Book Review: Joe Babinsack on Bob Holly's 'Hardcore Truth'
Thursday, 25 April 2013 11:51
Reviewed by Joe Babinsack
)The Hardcore Truth: The Bob Holly Story
Bob Holly with Ross Williams
There’s a mystique about Bob Holly, a veteran of the WWE for almost a decade and a half, that fills this book, raising it to a level of interest and providing a level of entertainment and making it one of the strongest professional wrestling books in a long while.
The more infamous stories about “Hardcore” Holly – a one-time tough guy fighter, a long time race car driver, a welder and a guy who got saddled with a really lame moniker of “Sparky” when he hit the mainstream –are all in there. We hear about him breaking his neck on a botched power-bomb spot from Brock Lesnar. We hear about him breaking his arm from a moonsault by Kurt Angle. We hear about his roughing up Matt Cappotelli on the aptly (ironically?) named realty MTV show Tough Enough.
Of course, we hear much about the Hardcore name, and the elevation to a new level of appreciation and fan acceptance. That started with the Brawl For All debacle and faded away with that forgettable ECW revival in the mid 00’s.
Bob Holly’s career was interesting, often mired in the mid-card, and yet equally frustrating and fulfilling by my read of his writing. It’s hard to fully grasp his approach in telling this book. At times his telling is much like his work – he’s stiff as anyone, barely pulling his punches, and would rather come across as real than as foolish.
Holly certainly succeeds in that regard.
Save for a few pages, mostly in his defense of steroid use (which he compares to alcohol abuse), there’s so little to gripe about. This isn’t a typical ECW book, where retelling history overshadows the life story. Holly comes across as brutal in his pointed assessments of his coworkers, his bosses and his situations. Holly also hits the expectations and doesn’t tease with throw-away comments.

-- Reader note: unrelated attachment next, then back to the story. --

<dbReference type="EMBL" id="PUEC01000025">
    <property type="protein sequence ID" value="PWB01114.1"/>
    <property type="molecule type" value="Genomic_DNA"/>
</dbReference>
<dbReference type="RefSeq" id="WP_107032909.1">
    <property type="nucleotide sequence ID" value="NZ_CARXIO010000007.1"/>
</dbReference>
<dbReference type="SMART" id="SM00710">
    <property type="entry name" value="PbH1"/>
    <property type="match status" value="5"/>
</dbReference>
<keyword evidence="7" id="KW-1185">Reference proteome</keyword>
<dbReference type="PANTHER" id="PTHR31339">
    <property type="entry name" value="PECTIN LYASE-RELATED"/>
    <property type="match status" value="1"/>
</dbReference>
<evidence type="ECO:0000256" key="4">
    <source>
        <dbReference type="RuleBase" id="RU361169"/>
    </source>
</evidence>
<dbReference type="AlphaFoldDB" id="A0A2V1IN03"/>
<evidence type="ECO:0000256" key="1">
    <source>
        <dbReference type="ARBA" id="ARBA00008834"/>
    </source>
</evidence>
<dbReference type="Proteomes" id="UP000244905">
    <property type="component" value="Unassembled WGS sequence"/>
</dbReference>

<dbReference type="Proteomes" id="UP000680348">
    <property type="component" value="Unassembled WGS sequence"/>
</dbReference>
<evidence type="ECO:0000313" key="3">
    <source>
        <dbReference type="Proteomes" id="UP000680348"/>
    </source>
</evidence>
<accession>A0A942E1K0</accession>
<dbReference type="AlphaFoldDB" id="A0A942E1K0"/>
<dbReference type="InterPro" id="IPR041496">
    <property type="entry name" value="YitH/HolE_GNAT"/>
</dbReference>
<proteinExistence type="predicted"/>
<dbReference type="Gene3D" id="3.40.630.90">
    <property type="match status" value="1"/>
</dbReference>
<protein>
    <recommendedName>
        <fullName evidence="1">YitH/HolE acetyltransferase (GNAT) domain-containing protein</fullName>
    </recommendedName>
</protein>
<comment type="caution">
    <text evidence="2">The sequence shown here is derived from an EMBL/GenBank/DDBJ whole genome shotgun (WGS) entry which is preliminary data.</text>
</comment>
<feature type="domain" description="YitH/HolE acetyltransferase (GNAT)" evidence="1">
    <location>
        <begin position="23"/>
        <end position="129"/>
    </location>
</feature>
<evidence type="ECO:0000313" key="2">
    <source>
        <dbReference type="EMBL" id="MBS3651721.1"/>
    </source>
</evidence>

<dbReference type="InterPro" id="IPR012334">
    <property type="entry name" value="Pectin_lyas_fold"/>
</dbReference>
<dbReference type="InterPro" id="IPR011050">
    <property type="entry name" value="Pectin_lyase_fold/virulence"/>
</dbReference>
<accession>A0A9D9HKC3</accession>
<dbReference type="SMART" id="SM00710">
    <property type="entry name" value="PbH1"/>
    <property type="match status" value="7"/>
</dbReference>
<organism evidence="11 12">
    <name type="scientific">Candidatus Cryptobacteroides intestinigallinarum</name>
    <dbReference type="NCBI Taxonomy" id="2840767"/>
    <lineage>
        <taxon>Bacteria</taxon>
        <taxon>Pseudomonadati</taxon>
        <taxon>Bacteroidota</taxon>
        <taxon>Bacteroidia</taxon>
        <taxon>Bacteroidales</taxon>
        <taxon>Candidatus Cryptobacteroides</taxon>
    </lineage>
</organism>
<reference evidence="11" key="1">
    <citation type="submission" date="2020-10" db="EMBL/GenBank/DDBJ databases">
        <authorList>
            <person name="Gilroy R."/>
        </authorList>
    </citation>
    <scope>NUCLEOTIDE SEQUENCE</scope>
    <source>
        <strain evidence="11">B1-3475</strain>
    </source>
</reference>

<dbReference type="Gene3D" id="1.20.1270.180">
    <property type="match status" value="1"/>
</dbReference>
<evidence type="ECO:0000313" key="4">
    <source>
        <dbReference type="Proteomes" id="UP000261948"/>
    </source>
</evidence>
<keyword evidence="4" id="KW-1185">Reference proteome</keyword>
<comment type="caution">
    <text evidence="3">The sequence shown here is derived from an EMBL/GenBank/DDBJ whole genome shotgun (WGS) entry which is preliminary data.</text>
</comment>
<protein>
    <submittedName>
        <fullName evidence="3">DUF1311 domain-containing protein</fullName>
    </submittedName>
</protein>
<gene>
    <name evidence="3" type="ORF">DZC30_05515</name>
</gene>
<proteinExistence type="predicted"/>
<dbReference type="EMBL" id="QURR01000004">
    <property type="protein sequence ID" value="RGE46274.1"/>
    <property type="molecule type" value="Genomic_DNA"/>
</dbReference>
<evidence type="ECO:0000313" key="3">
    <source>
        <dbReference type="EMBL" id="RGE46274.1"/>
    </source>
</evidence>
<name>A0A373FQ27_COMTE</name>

Well, there is one steroid allusion where he didn’t name a name. One main target of Holly’s ire is the internet types, which is a label I cannot completely run away from, but then again, I share far more of his sentiment. He writes: “Because I played the gimmick of being a no-nonsense, grumpy bastard, my critics just assumed I beat people up.”
That’s a theme that he doesn’t quite explain away, even as he tries to explain those situations. The Cappotelli incident grew to internet legends. There’s a definite case of Holly taking liberties with a guy who wanted to be part of the business. That’s not exactly rare in the industry, but those situations rarely played out on a national cable TV station, and not in an era where producers had no qualms about putting a guy with a blackened eye and bruised face on camera.
Holly tells his side, how he tested the new kid, how the new kid failed and how the new kid really wasn’t “Tough Enough”.
But that situation cemented Holly’s mystique as a bully. It didn’t help that Cappotelli became an even more sympathetic figure when he was diagnosed with brain cancer. And it also didn’t help that rumors and reflections on his injuries in the ring with Kurt Angle and Brock Lesnar were easy proofs that the bully had met his match a few times.
I’m not so sure that Holly proves his side of the story or not. He makes the case that he was sort of a policeman type, and was put in similar positions many times, but he certainly was a guy who worked very stiff and was a guy who would give-and-take with the toughest.
Of his “Hardcore” persona, he says: “It worked because I was comfortable. I was comfortable because Hardcore Holly was me, through and through.” It’s hard to escape the assumption that Holly was comfortable beating people up. However, he also obviously felt that was part of professional wrestling.